The OBR Blog

July 29, 2010 - 10:07 am Posted in Featured comments3 Comments

On Wednesday the 28th Allos announced the results of their randomized phase 2 study comparing Folotyn (pralatrexate; Allos) to Tarceva (erlotinib; Genentech/Roche; OSI) in 201 patients with stage IIIB/V NSCLC who had been previously treated with a platinum containing regimen. The primary endpoint of the trial was overall survival. In the overall patient population a reduction in the risk of death of 16% was achieved (HR = 0.84). In the “primary efficacy population” a reduction in the risk of death of 13% was achieved (HR = 0.87). There was no statistical significance reported and the company claims that was not part of the analysis plan for the trial.

Why would the company exclude a statistical analysis of the study? Well a lot of other people are wondering as well and presuming the worst.  The Allos share price dropped 9.8% yesterday when this data and quarterly earnings were reported. In the company’s defense, phase 2 trials are used to demonstrate product efficacy and provide data to help in the design of future phase 3 studies.  Typically, phase 2 studies have fewer patients so there is always a risk that the trial will not have enough statistical power to detect a difference versus the control.  The Folotyn trial however was quite large with 201 evaluable patients and it probably had sufficient power to detect a difference.  

 So the company intentionally omitted doing a statistical analysis. I think Allos is paying the price on two fronts for this decision:  the share price fell anyway because of the lack of a convincing result and they aren’t really gaining sufficient insight for their phase 3 design.   They don’t know if the drug is really more effective than erlotinib. Is a 16% reduction in risk enough to be significant?  Even if these results bear out in phase 3 will there be sufficient evidence to differentiate Folotyn and drive usage in a space that is becoming more crowded?

The company did report a more dramatic risk reduction of 35% and 37% in non-squamous cell histology patients and light smokers respectively. Although the reduction in risk appears large, without knowing the number of patients in these cohorts or the statistical significance, we can’t draw any real conclusions.  That being said, it is clear that Folotyn has efficacy in NSCLC. We know that erlotinib has efficacy, therefore these results demonstrate that Folotyn is probably at least as effective as it—and possibly more active. What was not being said is even more important—squamous cell patients and heavy smokers didn’t benefit. This reduction in the size of the potential market for Folotyn was probably another reason the share price fell.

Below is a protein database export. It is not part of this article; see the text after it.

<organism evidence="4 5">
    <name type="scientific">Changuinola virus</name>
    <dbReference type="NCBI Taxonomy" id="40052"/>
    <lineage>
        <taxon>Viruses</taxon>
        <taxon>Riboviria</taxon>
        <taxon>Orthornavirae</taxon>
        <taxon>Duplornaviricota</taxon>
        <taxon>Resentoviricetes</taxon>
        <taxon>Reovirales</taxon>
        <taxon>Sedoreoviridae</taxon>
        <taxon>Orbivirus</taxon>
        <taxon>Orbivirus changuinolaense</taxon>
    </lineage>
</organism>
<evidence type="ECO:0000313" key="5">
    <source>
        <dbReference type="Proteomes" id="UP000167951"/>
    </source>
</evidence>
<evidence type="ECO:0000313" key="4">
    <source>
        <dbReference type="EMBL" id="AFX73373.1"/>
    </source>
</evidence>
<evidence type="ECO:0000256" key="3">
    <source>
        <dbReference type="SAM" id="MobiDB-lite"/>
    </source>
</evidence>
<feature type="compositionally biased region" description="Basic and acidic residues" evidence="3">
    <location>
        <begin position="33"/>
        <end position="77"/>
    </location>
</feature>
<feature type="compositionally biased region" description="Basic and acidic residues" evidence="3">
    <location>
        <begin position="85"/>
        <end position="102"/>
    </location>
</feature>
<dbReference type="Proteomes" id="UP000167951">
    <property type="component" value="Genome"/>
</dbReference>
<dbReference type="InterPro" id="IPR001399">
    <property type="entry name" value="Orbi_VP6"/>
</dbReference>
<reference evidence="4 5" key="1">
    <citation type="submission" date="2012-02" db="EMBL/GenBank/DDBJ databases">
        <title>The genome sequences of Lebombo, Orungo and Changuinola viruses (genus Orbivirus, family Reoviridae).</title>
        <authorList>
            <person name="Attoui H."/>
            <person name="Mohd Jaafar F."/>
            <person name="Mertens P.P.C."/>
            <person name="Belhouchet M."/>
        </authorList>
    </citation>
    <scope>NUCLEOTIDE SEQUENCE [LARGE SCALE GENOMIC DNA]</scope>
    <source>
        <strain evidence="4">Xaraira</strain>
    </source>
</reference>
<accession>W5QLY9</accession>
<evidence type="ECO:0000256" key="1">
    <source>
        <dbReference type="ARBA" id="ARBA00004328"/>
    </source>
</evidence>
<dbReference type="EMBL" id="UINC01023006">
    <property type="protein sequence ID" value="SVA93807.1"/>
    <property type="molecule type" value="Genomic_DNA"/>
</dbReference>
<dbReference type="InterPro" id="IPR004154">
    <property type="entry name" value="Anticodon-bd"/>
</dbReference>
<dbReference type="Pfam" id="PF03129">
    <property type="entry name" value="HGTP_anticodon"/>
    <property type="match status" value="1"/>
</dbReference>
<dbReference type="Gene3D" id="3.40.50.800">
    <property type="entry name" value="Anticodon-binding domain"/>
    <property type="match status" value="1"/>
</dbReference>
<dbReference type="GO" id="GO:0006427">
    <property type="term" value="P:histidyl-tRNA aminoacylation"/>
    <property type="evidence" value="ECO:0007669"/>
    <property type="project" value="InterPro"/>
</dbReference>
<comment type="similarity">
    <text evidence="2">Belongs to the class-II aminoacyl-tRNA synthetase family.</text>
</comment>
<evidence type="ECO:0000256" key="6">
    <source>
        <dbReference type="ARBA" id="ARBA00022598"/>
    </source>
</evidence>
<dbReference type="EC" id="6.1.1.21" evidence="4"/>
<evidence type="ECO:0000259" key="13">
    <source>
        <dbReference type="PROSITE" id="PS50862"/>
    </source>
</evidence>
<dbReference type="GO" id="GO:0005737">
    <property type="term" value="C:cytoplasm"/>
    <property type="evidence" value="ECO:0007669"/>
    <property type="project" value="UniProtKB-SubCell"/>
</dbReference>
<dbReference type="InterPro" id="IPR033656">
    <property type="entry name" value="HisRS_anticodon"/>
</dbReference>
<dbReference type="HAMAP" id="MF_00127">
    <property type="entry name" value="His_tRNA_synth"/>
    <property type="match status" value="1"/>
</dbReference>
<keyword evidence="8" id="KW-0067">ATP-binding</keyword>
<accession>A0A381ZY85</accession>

Finally, designing a study which includes the evaluation of pre-defined patient subsets but does not include a statistical plan can pose a real danger to the phase 3 study design and ultimately which patients have access to the drug.   Imagine if squamous cell patients and heavy smokers were excluded from the phase 3 trial and the drugs’ subsequent labeling (or compendia listing) and we later learn that it actually works for these patients.  How many patients would have lost Folotyn as a treatment option in the meantime?  I am sure that the Allos team recognizes this danger and won’t exclude these patient cohorts in the phase 3 study(s).   

So the question remains whether or not Folotyn will likely be approved or obtain compendia listing for NSCLC.  Since the drug probably has efficacy in NSCLC its success in phase 3 will depend on what treatment is selected for the control arm.  If the control is erlotinib I think there is some risk of failure unless a post-hoc statistical analysis of this phase 2 trial demonstrates a p-value of less than 0.01 in favor of Folotyn.  Allos announced that this analysis is being conducted and will be presented at an upcoming medical meeting.  I am going to wait and see before buying any stock.

David is a veteran of the cancer business with 15+ years of experience commercializing several well known oncology therapeutics. He is currently a consultant and lives in San Diego. Please send your questions and comments to davidguy1@gmail.com.

July 12, 2010 - 09:07 am Posted in Featured comments0 Comments

photo of David Guy

By David Guy

Dendreon

On July 1st CMS announced that Dendreon’s Provenge® will undergo a National Coverage Determination (NCD). Quoting CMS: